The answer dates back to Reconstruction after the Civil War. When the Fifteenth Amendment passed, Black Americans were guaranteed the right to vote. Outraged, Southern lawmakers worked tirelessly to pass laws to limit these newly acquired rights through poll taxes, literacy tests, and grandfather clauses. The most glaring way they ensured permanent disenfranchisement was to enact laws that prevented anyone convicted of a crime from voting, and to subsequently toughen punishment and disproportionately target Black people.
Felon bans continued to strengthen during the Jim Crow era. The larger the state’s Black population, the harsher the laws. As a result, today, Black people, still disproportionately targeted by police for incarceration, remain without the basic right to vote in prison and after release.
As if it couldn’t get worse, state and local governments count incarcerated people as residents of the districts where they are imprisoned, instead of their home districts. This drastically increases the population of districts where prisons are located, which are predominantly in rural white communities. This practice, known as prison-based gerrymandering, is reminscent of laws enacted during slavery when non-voting enslaved people were counted—as three-fifths human—which gave southern states more congressional power. Then and today, districts thus have increased political influence while the population they encage is never allowed a vote.
“Incarceration took many things away from me but it did not take away my citizenship. Democracy needs everyone and everyone includes people in prison and on parole. I believe we all can contribute positively to our political system if given the chance,” Juan, incarcerated at Chuckawalla Valley State Prison in California, said.
Restoring the right to vote to individuals who work long hours, pay federal taxes, and positively contribute to their communities during and after incarceration, should be a no-brainer. It would be a significant reversal of racist policies enacted during the Jim Crow era, and positively benefit our political process by amplifying the voices of people most impacted by the mass policing, violence, and incarceration of this nation.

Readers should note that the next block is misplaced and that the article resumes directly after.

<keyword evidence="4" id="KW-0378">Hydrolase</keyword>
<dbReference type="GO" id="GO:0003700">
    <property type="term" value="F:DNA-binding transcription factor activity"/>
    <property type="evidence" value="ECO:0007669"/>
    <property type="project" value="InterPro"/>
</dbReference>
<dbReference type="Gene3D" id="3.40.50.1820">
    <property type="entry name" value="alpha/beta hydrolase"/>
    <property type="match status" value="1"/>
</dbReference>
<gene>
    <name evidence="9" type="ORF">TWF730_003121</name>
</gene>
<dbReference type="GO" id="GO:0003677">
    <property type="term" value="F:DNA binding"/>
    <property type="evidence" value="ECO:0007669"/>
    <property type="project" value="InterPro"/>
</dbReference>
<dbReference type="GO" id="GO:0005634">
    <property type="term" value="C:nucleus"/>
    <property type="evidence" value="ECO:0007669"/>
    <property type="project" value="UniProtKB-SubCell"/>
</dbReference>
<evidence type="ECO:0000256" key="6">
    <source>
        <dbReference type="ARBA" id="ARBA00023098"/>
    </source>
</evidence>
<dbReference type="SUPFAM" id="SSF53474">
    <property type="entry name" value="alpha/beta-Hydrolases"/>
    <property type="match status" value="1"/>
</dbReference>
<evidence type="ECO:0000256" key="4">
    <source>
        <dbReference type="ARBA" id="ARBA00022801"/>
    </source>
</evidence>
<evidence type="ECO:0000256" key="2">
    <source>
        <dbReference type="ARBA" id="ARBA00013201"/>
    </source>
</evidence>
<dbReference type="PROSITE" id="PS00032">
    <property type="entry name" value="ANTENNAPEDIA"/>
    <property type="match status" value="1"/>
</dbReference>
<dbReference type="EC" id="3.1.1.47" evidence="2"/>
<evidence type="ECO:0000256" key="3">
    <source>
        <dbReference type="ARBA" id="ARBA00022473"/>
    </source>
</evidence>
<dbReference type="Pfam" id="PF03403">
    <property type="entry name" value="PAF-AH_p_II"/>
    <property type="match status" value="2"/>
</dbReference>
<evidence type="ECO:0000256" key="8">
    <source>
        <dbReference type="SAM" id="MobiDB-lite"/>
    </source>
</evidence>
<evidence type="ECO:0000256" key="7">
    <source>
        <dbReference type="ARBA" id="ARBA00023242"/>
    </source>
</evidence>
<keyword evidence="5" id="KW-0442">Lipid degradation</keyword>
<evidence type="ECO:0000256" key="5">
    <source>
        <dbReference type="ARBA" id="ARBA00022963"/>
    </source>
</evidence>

But one pressing question haunts skeptics: are people who have been convicted of crimes fit to vote? Political analyst and columnist for the New York Times Jamelle Bouie addresses the pervasive belief that people convicted of crimes should not be allowed to vote.
“There’s nothing about committing a crime, even a serious one, that renders someone incapable of making a considered political choice. Losing your liberty doesn’t mean you’ve lost your capacity to reason. Prisoners are neither more nor less rational than anyone else who is allowed to vote.
If anything, the political system needs the perspectives of prisoners, with their intimate experience of this otherwise opaque part of the state. Their votes might force lawmakers to take a closer look at what happens in these institutions before they spiral into unaccountable violence and abuse.”
If all people impacted by incarceration were allowed to vote, the conditions of this nation’s prisons would be seen in a more urgent light in public policy. America holds 5% of the world’s population, and incarcerates 25% of the world’s prisoners. People are not more likely to commit more crimes here, just more likely to be targeted and thrown in a cage. The private prison industry then puts Black and brown people to work, pays them cents each hour, if it at all, and profits billions. It’s no wonder that incarceration is such a shunned topic.
“A country that's committed to the abolition of slavery should also be committed to repealing any laws that were put in place in order to uphold slave practices and that includes the felony disenfranchisement,” Sawari, the national coordinator for Right2Vote said.
Maine and Vermont are the only two states that allow incarcerated people to cast ballots. Restoring the right to vote to all people impacted by incarceration is an important step to combating the racist legislation that still plagues this nation.
It is time for residents of all the other 48 states to rise up and join the Right2Vote campaign. We must work to end the draconian system of felony disenfranchisement established during the Jim Crow era once and for all.
To receive updates from the Right2Vote campaign, sign the petition. Here is a list of 2019 legislation Right2Vote is working to support and pass:
Massachusetts- S12 & S405
New Jersey- A3456 & S2100
New Mexico- HB 57
Washington- SB 5076
South Carolina - HB 4048
New York- S1931 & A4987
Kentucky - SB 238
Illinois – SB 2090
You can read more, support, and follow Amani Sawari’s work here.
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